Samsung earns $7.3 billion in 3rd quarter beating estimates

Posted Oct 4, 2012 by Ken Hanly
Samsung Electronics estimated its July through September operating profit at $7.3 billion. The South Korean firm is the world's largest technology firm by revenue. Surging sales of its Galaxy smartphones.has increased profits.
Samsung tempts buyers with its Internet-connected TV and its services
Samsung tempts buyers with its Internet-connected TV and its services
Samsung has an estimated value of about $197 billion. Even though a California court ordered Samsung to pay $1 billion in damages to Apple for patent infringement on August 24, Samsung shares have risen 7.2% since then. During the same period, Apple shares have risen only 1%. Samsung remains the world's biggest maker of both televisions and mobile phones.
The $7.3 billion earned during the third quarter is nearly double earnings for the 3rd quarter last year. As the profits beat expectations, Samsung shares rose 1.5%. However, legal issues with Apple, still are a problem for Samsung.
Analyst Lee Sun-Tae said:
"Stronger than expected sales of Galaxy S3 and high-end television models appear to have propelled strong earnings growth in the third quarter." However, the California court decision continues to cloud Samsung's future. James Song of KDB Daewoo Securities said:"Fourth-quarter earnings will depend on how much Samsung will (set aside) provisions for possible fines relating to a lawsuit with Apple," Samsung has called for a retrial. Among Samsung's complaint is that the jury foreman had provided incomplete answers during jury selection.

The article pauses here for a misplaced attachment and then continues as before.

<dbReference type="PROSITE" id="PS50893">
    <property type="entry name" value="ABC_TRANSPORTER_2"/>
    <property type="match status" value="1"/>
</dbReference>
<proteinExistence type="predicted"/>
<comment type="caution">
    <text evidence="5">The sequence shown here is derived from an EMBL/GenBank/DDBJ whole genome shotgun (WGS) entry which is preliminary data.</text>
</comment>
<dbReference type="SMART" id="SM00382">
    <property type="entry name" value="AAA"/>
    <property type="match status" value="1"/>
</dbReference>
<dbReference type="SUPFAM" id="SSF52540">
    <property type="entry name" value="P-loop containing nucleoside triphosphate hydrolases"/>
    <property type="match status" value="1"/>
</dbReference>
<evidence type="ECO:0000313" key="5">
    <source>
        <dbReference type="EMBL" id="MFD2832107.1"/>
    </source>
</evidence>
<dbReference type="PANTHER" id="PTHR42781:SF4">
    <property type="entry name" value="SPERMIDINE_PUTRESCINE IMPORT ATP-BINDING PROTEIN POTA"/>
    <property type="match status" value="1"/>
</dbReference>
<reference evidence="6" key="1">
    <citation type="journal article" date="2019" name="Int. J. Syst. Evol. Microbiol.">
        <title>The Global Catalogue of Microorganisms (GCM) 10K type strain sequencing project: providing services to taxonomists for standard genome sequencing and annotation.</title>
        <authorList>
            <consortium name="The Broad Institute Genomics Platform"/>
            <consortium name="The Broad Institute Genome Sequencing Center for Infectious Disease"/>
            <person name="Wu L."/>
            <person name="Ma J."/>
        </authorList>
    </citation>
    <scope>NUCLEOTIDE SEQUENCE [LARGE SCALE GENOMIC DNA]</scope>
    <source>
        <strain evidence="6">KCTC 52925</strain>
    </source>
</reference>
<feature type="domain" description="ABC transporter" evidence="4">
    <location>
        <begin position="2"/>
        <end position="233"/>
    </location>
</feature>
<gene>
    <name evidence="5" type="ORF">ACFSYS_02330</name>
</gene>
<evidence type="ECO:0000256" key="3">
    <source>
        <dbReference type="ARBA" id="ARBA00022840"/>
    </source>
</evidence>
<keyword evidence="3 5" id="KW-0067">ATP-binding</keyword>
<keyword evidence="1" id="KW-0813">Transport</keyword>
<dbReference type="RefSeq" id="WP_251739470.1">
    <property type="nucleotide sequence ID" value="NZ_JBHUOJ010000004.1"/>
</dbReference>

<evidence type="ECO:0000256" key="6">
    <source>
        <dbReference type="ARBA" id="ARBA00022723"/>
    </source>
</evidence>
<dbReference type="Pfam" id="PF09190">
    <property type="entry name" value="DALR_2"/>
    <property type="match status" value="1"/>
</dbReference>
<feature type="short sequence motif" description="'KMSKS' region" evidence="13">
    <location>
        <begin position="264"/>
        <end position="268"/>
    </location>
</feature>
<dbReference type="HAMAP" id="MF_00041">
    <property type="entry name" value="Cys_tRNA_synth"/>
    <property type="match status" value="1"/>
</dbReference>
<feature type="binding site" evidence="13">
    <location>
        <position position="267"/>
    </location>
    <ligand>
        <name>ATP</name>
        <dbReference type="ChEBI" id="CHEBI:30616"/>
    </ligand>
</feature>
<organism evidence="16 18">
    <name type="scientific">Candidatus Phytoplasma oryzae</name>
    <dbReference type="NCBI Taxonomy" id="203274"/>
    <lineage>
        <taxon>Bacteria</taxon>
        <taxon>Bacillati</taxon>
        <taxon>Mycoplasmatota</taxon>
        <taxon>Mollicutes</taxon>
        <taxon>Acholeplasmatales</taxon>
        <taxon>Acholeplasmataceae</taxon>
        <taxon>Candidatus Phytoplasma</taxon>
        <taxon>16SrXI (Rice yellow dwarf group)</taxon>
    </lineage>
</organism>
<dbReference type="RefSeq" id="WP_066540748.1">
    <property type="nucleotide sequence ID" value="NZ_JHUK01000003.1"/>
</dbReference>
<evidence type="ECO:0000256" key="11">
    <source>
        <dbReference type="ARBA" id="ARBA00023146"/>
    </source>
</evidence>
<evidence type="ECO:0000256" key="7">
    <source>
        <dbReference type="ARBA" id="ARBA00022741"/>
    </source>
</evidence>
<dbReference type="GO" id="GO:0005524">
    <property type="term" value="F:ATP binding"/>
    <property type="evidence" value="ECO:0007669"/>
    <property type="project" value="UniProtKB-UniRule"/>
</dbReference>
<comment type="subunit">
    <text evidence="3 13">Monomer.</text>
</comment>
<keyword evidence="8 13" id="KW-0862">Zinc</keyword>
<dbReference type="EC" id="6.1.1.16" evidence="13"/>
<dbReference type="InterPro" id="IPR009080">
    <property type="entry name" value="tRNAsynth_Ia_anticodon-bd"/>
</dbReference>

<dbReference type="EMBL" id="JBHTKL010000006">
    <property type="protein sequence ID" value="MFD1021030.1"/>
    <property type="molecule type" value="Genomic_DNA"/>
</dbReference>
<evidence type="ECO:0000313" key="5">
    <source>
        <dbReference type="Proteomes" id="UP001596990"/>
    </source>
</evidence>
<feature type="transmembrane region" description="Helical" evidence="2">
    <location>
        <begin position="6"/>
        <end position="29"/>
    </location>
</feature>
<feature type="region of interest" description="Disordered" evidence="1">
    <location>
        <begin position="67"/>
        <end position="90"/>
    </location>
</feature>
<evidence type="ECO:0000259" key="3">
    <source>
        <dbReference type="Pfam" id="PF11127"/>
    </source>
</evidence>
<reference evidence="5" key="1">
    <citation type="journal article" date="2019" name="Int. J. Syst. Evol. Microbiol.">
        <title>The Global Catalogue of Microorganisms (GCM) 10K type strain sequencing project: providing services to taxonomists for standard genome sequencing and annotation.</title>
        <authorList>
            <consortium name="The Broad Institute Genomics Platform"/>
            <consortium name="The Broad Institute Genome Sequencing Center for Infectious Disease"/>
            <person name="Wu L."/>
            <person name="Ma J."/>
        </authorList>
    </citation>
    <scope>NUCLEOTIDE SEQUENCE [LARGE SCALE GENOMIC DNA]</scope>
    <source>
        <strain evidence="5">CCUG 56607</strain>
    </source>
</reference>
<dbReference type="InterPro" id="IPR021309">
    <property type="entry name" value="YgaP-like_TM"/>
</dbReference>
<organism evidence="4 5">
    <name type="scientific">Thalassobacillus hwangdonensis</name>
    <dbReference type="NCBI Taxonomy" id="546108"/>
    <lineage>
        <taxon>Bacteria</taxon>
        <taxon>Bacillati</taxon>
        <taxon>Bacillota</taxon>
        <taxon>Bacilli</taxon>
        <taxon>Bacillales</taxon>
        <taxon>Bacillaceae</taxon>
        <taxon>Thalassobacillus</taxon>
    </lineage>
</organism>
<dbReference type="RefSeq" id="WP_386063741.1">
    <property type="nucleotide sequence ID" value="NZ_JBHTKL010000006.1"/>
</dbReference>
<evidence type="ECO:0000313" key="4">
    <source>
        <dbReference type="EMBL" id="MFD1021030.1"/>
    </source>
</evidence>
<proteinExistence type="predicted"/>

Velvin Hogan, the jury foreman, had failed to reveal two lawsuits he had been involved in according to Samsung. Samsung noted that Mr. Hogan had been sued by his former employer, the hard disk maker Seagate, for breach of contract. Samsung's filing notes that it is the biggest shareholder in Seagate. Samsung lawyers said:"Mr Hogan's failure to disclose the Seagate suit raises issues of bias that Samsung should have been allowed to explore in questioning." The Samsung filing also claimed that Hogan had given advice to the jury that was incorrect.
In an interview after the decision, Hogan had said he wanted "to send a message to the industry at large that patent infringing is not the right thing to do" and "make sure the message we sent was not just a slap on the wrist". When asked during jury selection if he had strong feelings on intellectual property laws Hogan had remained silent. Samsung had numerous other complaints about the trial including about the behavior of the judge